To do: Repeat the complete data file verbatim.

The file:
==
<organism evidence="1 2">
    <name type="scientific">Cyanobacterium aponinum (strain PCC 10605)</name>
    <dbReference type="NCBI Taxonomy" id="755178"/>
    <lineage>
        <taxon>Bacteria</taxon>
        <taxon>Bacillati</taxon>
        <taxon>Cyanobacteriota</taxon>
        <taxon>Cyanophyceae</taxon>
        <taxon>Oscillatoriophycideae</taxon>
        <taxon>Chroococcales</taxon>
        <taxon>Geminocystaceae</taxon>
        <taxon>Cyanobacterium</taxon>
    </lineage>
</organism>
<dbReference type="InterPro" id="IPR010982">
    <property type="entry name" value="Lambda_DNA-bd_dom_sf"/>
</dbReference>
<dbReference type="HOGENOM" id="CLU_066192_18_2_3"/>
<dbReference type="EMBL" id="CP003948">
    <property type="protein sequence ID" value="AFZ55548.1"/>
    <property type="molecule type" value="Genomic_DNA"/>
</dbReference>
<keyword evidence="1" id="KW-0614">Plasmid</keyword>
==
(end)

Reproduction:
<organism evidence="1 2">
    <name type="scientific">Cyanobacterium aponinum (strain PCC 10605)</name>
    <dbReference type="NCBI Taxonomy" id="755178"/>
    <lineage>
        <taxon>Bacteria</taxon>
        <taxon>Bacillati</taxon>
        <taxon>Cyanobacteriota</taxon>
        <taxon>Cyanophyceae</taxon>
        <taxon>Oscillatoriophycideae</taxon>
        <taxon>Chroococcales</taxon>
        <taxon>Geminocystaceae</taxon>
        <taxon>Cyanobacterium</taxon>
    </lineage>
</organism>
<dbReference type="InterPro" id="IPR010982">
    <property type="entry name" value="Lambda_DNA-bd_dom_sf"/>
</dbReference>
<dbReference type="HOGENOM" id="CLU_066192_18_2_3"/>
<dbReference type="EMBL" id="CP003948">
    <property type="protein sequence ID" value="AFZ55548.1"/>
    <property type="molecule type" value="Genomic_DNA"/>
</dbReference>
<keyword evidence="1" id="KW-0614">Plasmid</keyword>